I hardly know where to start: for a risible outlay you can acquire, in very acceptable early stereo, analogue sound, beautifully remastered, one of the best anthologies of Wagner's orchestral music and a splendid account of Act I of the "Die Walküre", a priceless version of "Wotans Abschied" from Norman Bailey in majestic voice, plus recordings of five of Richard Strauss's showpiece tone poems to rival any in the catalogue. I was gripped by everything here, even though I acknowledge that frequently Klemperer's tempo can initially seem marmoreal, yet when you stick with it he delivers Wagnerian apotheosis in spades, abetted by playing of the highest calibre from his orchestra.

I should point out that the Act I from ""Die Walküre" is available here on CD3 for a fraction of the cost of the equivalent disc on the Testament label. It is not necessarily the finest you can hear, but it is very, very good, with the relatively unknown American Heldentenor William Cochran often sounding like a young James King when only in his mid-twenties. He might not eclipse Vickers or Melchior in "Siegmund heiss'ich" or always have the most ingratiating tone, but he has heft and stamina and when he is complemented by those wonderful horns he is completely convincing - and thrilling. What a pity, then, that Klemperer let him cop out of giving proper length to the top A on "Wälsungen Blut". Helga Dernesch likewise sounds similar to Leonie Rysanek with the dark, burnished mezzo tinge to her soprano (she of of course sang in both tessituras in her career) and Hans Sotin gives us a magnificently vocalised Hunding who sounds almost too noble.

The orchestral excerpts are stunning but if you like your Wagner vocal then Norman Bailey fulfils your every desire as a magnificent Wotan; at 37 years old he is in prime vocal estate and sings "Leb wohl" like a real god. Waves of voluptuous sound - those horns again! - support him and you'll be punching the air at that last "fürchtet". The subsequent Magic Fire Music dances in too leisurely a manner, however.

Then we hear one of Christa Ludwig's best recordings, in presumably the same, unchanged remastering from 2006 which was already very good, of the "Wesendonck Lieder", when she was very much in her dramatic soprano phase - hence the recording of the "Liebestod" at a time when she was toying with the idea of yielding to Karajan's urging to sing Isolde. It is very successful per se but she was no doubt wise to decline to sing the whole role, especially given the vocal crisis she experienced and surmounted in the early 70's.

The orchestral items spanning all eleven of Wagner's operas from "Rienzi" to "Parsifal" and including the "Siegfried Idyll" to boot, demonstrate Klemperer's affinity with the composer's idiom; "Rienzi" may have its longueurs as a work but he overture is a masterpiece. Everything here is played majestically, without compromise and with an iron grip over the sweep of the music; furthermore, unlike some conductors who seem to sacrifice homogeneity to spontaneity, Klemperer ensures that moments like the final chords are totally crisp and unanimous. The "Tannhäuser" overture at first lacks momentum but the central Venusberg section is intense and compelling. The greatest playing comes in Siegfried's Funeral Music, but one could equally point to the grandeur of the excerpts from "Die Meistersinger" or the glowing, ethereal rapture of the Preludes from both "Lohengrin" and "Parsifal". A final pointer to the splendour of Klemp's Wagner: the upward spiralling chromatic octave given to the strings at 8'37" in "Die fliegende Holländer"; magic!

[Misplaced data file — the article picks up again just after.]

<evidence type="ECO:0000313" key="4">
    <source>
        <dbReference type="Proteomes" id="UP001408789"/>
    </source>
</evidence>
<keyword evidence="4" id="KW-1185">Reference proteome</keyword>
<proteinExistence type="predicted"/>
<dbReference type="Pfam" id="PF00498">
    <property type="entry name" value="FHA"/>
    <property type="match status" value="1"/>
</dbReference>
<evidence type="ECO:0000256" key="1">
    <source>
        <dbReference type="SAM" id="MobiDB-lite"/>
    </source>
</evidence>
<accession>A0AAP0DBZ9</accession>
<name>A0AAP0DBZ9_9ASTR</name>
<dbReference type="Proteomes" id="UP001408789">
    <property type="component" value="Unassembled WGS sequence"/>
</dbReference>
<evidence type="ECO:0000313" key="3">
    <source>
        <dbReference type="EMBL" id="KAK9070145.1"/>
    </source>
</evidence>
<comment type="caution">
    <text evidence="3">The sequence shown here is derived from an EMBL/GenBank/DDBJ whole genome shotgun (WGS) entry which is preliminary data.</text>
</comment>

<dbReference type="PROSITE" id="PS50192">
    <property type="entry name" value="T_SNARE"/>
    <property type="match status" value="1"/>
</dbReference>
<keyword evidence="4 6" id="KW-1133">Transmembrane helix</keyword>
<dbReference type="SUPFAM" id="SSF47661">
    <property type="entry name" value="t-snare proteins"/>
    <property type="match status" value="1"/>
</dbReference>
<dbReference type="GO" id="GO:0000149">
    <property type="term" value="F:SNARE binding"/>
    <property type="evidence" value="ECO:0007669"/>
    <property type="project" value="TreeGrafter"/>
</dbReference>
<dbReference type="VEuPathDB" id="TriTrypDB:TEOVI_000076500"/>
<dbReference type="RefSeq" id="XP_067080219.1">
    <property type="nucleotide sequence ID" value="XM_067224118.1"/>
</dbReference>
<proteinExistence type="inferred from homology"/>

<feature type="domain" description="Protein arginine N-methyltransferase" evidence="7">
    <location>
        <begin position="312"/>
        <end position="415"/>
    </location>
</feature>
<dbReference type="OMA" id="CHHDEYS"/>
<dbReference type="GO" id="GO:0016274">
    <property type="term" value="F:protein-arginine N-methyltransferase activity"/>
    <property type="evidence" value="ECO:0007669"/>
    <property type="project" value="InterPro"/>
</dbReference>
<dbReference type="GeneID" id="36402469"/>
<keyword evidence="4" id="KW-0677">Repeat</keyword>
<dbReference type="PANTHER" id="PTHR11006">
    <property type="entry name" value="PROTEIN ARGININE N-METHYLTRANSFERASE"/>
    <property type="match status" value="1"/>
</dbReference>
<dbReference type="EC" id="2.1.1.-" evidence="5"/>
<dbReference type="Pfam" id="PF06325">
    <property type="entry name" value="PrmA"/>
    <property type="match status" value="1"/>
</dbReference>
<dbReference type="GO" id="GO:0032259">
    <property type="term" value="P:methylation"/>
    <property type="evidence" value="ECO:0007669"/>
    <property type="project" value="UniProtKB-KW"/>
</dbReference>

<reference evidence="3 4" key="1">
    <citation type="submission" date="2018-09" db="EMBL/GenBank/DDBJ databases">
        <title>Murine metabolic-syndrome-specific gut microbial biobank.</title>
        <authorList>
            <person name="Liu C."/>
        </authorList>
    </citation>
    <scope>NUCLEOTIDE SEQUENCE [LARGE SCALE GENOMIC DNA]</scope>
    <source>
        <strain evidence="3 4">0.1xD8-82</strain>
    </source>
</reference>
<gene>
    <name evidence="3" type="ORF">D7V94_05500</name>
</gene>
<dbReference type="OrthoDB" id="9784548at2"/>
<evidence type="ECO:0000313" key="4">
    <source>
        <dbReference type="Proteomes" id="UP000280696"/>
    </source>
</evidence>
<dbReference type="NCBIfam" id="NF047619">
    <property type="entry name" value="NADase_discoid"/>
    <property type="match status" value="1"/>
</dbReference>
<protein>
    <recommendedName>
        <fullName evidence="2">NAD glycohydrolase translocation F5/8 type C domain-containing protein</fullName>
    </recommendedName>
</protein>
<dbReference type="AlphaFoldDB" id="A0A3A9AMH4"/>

And on to the Strauss, which really took me by surprise; these are accounts to match and rival those by Karajan, Kempe, Reiner et al. The "Metamorphosen" is very fine, lyrical and flowing, demonstrating ye again the virtuosity of the musicians, even if it does not match Karajan and Sinopoli in intensity. The "Don Juan" is terrific - one of the best I know - with extraordinary weight and attack, rivalling my favourite version by Szell. The middle section is slow: rapturous, languorous and a showcase for the woodwind, especially the oboe. We are hearing a great orchestra in full flight; listen to the perfectly poised F signalling the Don's demise. The "Tod und Verklärung" is another gem; some might first hear it as a tad a cumbersome but it builds inexorably to a wonderful climax of Wagnerian splendour. The dance from "Salome" is a wild ride, wholly satisfying and the concluding "Till Eulenspiegel" is warm, genial and and generous, with lots of pointed narrative detail in this, the most specifically graphic and pictorial of Strauss's tone poems.

Aus Italien / Don Juan
Aus Italien / Don Juan

1 of 1 people found the following review helpful
4.0 out of 5 stars Five stars for the richly detailed, atmospheric "Aus Italien" but only four for the "Don Juan"., 29 April 2017
This review is from: Aus Italien / Don Juan (Audio CD)
"Aus Italien" was the young Strauss' first venture into the tone poem idiom which he would revolutionise and make his own and it is here beautifully performed and recorded. It is a gentler, more lyrical and even more restrained work, despite the scale and scope of the scoring and the size of the orchestra, than his subsequent tone poems, full of sunshine and breathing the perfume of the campagna. Muti secures shimmering sound from the multi-layered strings and cascading harps but keeps this rather sprawling work together through his characteristic rhythmic tautness which makes the comparative languor of the "Don Juan" all the more surprising, given that Muti has always been known for his energised directness of approach. He takes a good couple of minutes longer over the tale than famous versions by Reiner, Szell and Karajan with the result that despite some superb playing and moments of great sweep, overall it lacks elan and tension. Muti recorded these while the BPO were still essentially Karajan's band despite their progressive mutual estrangement; indeed Karajan was still alive but had decamped primarily to the VPO. The famous Klang was still intact, before its dismantling under a new regime and its ultimate demise - but that's another story...